One governmental hospital and two health centers were selected using a random sampling method, and then the sample was proportionally allocated among the health institutions. Systematic random sampling was used to select participants,. Every fourth delivering mother in the governmental hospital was included and every third delivering mother was selected in each health center.
Those who reported being satisfied with greater or equal to 75% of items were categorized as satisfied, while those who were satisfied in less than 75% of the items were categorized as unsatisfied [8,9,10,11,12, 17, 18].
Data collection instrument and procedure
The structured questionnaire was adapted from the Donabedian quality assessment framework  and presented using a 5-scale likert scale (1-very dissatisfied, 2-dissatisfied, 3-neutral, 4-satisfied, and 5-very satisfied). The questionnaire was shown to be reliable in the study (Cronbach’s α = 0.725). The questionnaire sought information on the socio-demographic characteristics, obstetrics history, service characteristics and satisfaction level (Additional file 2).
Data collection was carried out in the postpartum unit. Four midwifery nurses were recruited as data collectors. One supervisor monitored the data collection. Training was provided for the data collectors and the supervisor for 2 days by the principal investigator. The training included the study objective, the meaning of each question and interviewing technique.
Data quality assurance
After completing training, data collection was piloted. During the data collection period, completeness, consistency, and accuracy of each questionnaire were reviewed. Corrective measures were taken, when necessary by the research team, to ensure a common understanding of each question. A translator was also used in some interviews.
Data processing and analysis
All data was checked manually for completeness and then coded and entered using EpiData version 3.1. Data were exported to SPSS version 20. Chi-Square was used to test a significant difference of satisfaction level among mothers who delivered in the three public health facilities. Significance was determined by using crude and adjusted odds ratios with 95% confidence intervals. To assess the association between the dependent variables and independent variables, bivariate logistic regression was used. Then multivariable logistic regression was employed to identify different predictors by considering p-value less than 0.05.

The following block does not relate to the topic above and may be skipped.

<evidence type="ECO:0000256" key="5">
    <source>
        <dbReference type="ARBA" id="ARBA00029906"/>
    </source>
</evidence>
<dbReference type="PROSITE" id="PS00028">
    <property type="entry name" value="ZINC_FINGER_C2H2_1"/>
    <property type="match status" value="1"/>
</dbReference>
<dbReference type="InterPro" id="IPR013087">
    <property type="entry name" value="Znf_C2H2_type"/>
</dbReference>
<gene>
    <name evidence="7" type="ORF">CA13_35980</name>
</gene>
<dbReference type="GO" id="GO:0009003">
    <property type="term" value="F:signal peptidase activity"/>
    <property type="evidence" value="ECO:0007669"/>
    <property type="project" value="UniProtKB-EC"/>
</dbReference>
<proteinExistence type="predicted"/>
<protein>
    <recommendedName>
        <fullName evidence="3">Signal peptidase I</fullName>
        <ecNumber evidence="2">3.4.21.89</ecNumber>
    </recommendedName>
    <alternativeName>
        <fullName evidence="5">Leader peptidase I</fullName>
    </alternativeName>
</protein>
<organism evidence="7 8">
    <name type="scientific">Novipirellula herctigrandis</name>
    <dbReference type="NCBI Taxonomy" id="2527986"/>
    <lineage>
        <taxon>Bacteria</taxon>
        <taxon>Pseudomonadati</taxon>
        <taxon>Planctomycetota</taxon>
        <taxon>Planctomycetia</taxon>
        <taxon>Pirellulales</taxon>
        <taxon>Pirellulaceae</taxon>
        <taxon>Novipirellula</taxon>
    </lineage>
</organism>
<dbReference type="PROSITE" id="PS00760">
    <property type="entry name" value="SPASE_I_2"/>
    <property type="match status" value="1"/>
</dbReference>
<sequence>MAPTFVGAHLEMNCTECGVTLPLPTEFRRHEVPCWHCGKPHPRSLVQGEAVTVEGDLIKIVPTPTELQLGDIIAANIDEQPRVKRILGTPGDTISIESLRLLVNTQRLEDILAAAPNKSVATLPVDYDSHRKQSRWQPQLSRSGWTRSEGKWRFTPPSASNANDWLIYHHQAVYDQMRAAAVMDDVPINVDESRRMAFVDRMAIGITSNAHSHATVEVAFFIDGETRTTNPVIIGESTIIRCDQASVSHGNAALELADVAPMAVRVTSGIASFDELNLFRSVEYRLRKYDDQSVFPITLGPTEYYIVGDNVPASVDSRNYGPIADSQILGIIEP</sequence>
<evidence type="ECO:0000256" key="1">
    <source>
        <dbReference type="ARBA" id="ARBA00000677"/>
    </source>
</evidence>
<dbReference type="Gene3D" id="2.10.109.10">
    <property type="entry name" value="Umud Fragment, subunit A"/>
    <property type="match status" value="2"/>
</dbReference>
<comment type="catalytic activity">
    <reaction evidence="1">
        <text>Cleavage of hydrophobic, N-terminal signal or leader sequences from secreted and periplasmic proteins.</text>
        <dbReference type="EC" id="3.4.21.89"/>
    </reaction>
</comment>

A total of 477 women participated in the study obtaining a response rate of 96%. Of the respondents, 240(50.3%) were 25–34 years of age. Three hundred eighty-eight (81.3%) were married. Three hundred eighty-one (79.9%) attended secondary school or greater. Two hundred ten (44%) of them belong to the Oromo ethnic group and 182(10.3%) were Muslim. One hundred seven (22.4%) were government employees and 410(86%) lived in urban areas. The average monthly salary was 2265.13 Ethiopian Birr (Table 1).
One hundred eighty-five (38.8%) participants had parity of two. Regarding the reason for visit, 334(70%) of the mothers had a planned childbirth. The majority (72.1%) of women reported an unwanted pregnancy. One hundred ninety-seven (41.1%) delivered by cesarean section. Four hundred nineteen (87.8%) women did not have a delivery-related complication. Four hundred twenty-five (89.1%) women had a live born. Four hundred twenty-seven (89.5%) arrived to facility by car. The majority (93.1%) of the mothers attended antenatal care (ANC) and 354(74.2%) delivered in a health institution. One hundred twenty-seven (26.6%) were referred from another health institution (Table 2).
Satisfaction of services
Of the respondents, 162(34%), 385(80.7%), 436(91.4%), were satisfied by the health facility in regards to distance, information service, and wait time (Table 3).
Characteristics of the service delivered
461(96.6%) reported that the facility had no waiting area. Three hundred fifty-two (73.8%) had reported that the wait time was less than 1 h. Two hundred ninety-six (62.1%) received services from midwives. Two hundred eight-seven (60.2%) of them received services from male health professionals. Three hundred sixty-six (76.7%) and 393(82.4%) would like to use institutional delivery in the future and recommend institutional delivery to others, respectively (Table 4).
Level of satisfaction of childbirth service
Of the respondents, 357 (74.8%) and 120 (25.2%) were satisfied and unsatisfied by the services, respectively (Fig. 1). Furthermore, a significant difference was observed regarding the level of satisfaction among mothers who delivered at Adama hospital, Adama health center and Geda health center (Table 5).
Factors associated with the satisfaction on childbirth service
Age, educational status, residence, pregnancy status, mode of delivery, reason for visit and wait time were included in the final model for satisfaction of childbirth services. The multivariable logistic regression revealed that women 25–34 years (AOR; 2.026, 95%CI: 1.056, 3.887), with no formal education (AOR; 2.810, 95%CI: 1.085, 7.278), with a planned childbirth (AOR; 1.823, 95%CI: 1.024, 3.246), who encountered wait times under 1 h (AOR; 11.620, 95%CI: 3.619, 37.309) and wait times of one to 2 h (AOR; 19.620, 95%CI: 2.349, 68.500) had increased likelihood of being satisfied with childbirth services (Table 6).